Grieving is hard work, harder than caregiving.  There is nothing more I can do for her.  I can only be sad for myself that she is not here.  I certainly do not need to be sad for her now that she is free from the illness.  I can hurt for what she went through, but I cannot change it.  My job now is to figure out what I can do.  I can live the life that I am being given.  I can make plans and do things that will honor her memory, care for my family, and become the most fulfilled and healthy person I can be with God’s help and the resources available to me.  I have absolutely no idea what those plans will emerge and where they will take me.  Whatever they are, they will have to take into account a household income that was diminished by about 40% when I retired, and another 20% now.  With a little creativity and a willingness to live simply, the plans will emerge.

I continue to welcome suggestions for a new blog address that will reflect what my life is about as the next months and years unfold.

If you want to write a comment about this or any of the posts on this blog, look to the column on the right side of this page, titled “Recent Posts,”  click on the name of a post and you will find a box at the end of that article in which you can write a comment.  Clicking on the title of the post you are reading will accomplish the same thing.  Comments are appreciated.

Advertisements

What Mary Ann left behind in terms of physical matter is nothing without her.  Today”s Committal service was another simple reminder that she is not here any longer in terms of having a living physical presence.  It seems as if from the very moment she left, my gut already found acceptance that her departure is a fact.  We were privileged and pained to share those last moments with her when finally release came. That was convincing enough.

There is nothing that can be said that can communicate the sadness I feel.  My sadness is no more or less than anyone else’s who feels sadness.  Comparing one person’s to another is of no value.  My sadness is mine.  Lisa’s is hers.  Micah’s is his.  Denis, Becky, the girls’ feelings are theirs.  All I can say is there is a depth to this sadness that is beyond anything I would wish on anyone.  Those of you who have lost someone you love are likely to have a sense of the nature of that sadness.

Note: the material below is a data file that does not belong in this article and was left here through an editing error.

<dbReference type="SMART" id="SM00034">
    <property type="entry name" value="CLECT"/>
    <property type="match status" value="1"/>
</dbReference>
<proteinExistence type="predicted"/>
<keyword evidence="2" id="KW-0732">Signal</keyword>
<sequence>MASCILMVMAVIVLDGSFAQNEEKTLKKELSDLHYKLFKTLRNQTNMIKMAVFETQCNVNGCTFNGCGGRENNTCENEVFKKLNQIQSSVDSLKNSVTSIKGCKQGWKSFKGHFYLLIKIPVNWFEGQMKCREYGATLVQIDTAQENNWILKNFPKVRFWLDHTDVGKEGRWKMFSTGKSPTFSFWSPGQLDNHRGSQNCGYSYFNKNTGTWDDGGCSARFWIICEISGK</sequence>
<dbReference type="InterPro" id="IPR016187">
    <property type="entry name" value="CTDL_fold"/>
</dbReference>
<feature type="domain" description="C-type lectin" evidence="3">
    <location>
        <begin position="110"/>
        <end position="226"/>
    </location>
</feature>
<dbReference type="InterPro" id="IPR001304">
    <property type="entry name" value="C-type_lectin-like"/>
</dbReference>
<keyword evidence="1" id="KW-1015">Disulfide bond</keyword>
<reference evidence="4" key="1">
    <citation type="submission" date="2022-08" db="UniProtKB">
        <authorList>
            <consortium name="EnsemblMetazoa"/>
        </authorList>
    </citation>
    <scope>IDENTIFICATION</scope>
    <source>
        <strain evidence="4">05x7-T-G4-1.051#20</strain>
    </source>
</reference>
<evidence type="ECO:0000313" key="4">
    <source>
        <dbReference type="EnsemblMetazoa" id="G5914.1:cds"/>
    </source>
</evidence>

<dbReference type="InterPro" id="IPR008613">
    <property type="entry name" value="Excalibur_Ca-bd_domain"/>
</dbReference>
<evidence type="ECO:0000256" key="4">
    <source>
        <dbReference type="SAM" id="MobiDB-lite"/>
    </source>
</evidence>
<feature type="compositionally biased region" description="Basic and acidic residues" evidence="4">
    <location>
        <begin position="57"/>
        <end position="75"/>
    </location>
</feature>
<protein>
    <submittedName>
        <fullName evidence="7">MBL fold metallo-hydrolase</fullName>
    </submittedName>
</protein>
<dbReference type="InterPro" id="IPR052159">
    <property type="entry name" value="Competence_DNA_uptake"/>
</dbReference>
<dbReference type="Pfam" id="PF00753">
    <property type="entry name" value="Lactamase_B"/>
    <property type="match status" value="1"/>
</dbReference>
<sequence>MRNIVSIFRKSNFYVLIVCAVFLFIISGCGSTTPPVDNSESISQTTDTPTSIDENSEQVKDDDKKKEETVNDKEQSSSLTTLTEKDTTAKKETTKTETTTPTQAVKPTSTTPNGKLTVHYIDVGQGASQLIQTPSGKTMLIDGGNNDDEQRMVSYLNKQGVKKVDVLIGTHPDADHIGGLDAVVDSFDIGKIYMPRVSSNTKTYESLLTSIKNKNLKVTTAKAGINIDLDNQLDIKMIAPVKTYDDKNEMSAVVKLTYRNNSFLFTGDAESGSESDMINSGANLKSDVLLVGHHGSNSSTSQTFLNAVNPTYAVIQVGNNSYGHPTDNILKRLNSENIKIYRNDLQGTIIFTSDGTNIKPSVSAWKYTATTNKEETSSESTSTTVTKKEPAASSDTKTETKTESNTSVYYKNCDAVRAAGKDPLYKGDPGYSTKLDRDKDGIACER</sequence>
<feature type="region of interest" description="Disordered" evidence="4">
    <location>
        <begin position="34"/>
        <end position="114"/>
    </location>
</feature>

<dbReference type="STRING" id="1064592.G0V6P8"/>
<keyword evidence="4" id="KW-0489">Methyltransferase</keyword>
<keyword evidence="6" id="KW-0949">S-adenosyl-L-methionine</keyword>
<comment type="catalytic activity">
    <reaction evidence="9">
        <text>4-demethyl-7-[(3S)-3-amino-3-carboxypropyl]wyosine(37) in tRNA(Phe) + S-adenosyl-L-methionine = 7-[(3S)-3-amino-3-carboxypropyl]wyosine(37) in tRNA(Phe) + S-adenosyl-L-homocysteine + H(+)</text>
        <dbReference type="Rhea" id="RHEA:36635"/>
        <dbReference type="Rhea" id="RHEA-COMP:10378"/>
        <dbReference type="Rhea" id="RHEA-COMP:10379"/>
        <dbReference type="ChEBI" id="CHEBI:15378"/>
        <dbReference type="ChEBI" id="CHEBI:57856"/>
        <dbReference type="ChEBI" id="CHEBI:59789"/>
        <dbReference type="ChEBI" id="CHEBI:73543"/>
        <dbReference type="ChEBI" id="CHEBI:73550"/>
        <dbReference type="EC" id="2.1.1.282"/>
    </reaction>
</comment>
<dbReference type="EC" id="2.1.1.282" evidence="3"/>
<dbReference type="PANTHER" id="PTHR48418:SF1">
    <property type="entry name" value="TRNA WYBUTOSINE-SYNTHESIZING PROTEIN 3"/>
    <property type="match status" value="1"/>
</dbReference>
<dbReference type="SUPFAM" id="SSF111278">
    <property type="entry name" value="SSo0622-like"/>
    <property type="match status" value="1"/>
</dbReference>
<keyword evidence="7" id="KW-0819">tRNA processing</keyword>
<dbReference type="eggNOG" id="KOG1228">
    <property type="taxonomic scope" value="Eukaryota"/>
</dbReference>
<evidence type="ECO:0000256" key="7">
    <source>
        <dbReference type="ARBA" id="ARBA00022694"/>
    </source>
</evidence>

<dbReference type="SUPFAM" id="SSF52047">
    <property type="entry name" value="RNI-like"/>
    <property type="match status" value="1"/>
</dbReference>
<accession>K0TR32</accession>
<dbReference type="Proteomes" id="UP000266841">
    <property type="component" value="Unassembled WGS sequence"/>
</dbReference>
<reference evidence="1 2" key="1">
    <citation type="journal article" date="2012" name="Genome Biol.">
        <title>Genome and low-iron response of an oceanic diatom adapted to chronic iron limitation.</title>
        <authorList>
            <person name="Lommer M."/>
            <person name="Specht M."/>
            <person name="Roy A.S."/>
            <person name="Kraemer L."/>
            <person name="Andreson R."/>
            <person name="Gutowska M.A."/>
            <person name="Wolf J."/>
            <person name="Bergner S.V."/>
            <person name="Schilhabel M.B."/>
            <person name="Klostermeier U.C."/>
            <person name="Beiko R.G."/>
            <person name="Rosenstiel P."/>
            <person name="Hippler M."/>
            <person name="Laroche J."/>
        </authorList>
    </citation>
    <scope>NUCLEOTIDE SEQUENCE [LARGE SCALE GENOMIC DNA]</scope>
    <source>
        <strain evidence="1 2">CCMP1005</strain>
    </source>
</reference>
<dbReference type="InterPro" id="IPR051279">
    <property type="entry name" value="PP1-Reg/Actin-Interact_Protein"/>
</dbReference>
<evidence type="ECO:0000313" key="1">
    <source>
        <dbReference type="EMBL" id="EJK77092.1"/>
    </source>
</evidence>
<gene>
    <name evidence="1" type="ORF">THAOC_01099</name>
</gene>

Again, I will be all right.  In fact, I am all right in that I am experiencing exactly what is needed at this moment to allow survival.  If I tried to stuff the feelings, it would hurt rather than help.  I have a right to these feelings.  How can there be love if there is no possibility of sadness or pain on account of it.

Niece Diana and Al left this afternoon to return to Northern Illinois, where she, my Sister Gayle, and Joy, one of Mary Ann’s three best friends, will plan a gathering for a bit of worship, some remembering and some food, probably some time in July.

Shortly thereafter, Son Micah and Becky along with Granddaughter Chloe returned to their home in the Kansas City area.  Unfortunately, the Jeep they were driving all but broke down with noises threatening to call the trip to a halt at any moment.  Transmission issues are suspected.  Micah was planning to come back tomorrow with the truck to remove the larger pieces of equipment we used to battle the consequences of the Parkinson’s.  Add to that the problem created by water from the last storm invading their basement.  Becky had made a quick trip back to do some cleanup, but time and hot weather has given the mold a chance to really make its presence known.  Adding insult to injury is not even adequate to describe what they are going through.

Sunday afternoon, Son-in-Law Denis will leave for a work-related trip.  The Kids are consciously being measured in the process of leaving me here by myself.  I have a list of things for Denis and Lisa to do in the next day or two.  Assuming transportation issues work themselves out, Micah will be back also for a while.  It will help to get things in order here.  Lisa and Becky have been going through the clothes.  They pulled out Mary Ann’s favorite T-shirts to make throws out of them for the girls.  We will get Mary Ann’s clothes to appropriate places where others can benefit from them.

When I talk about things like that, the words sound very matter-of-fact.  Behind them are all the emotions you might guess would be felt as her things leave the house. I recognize that I can’t keep her.  That is settled.  Dipping my toe into the cold water of being without her a little bit at a time would only multiply the pain and extend it endlessly.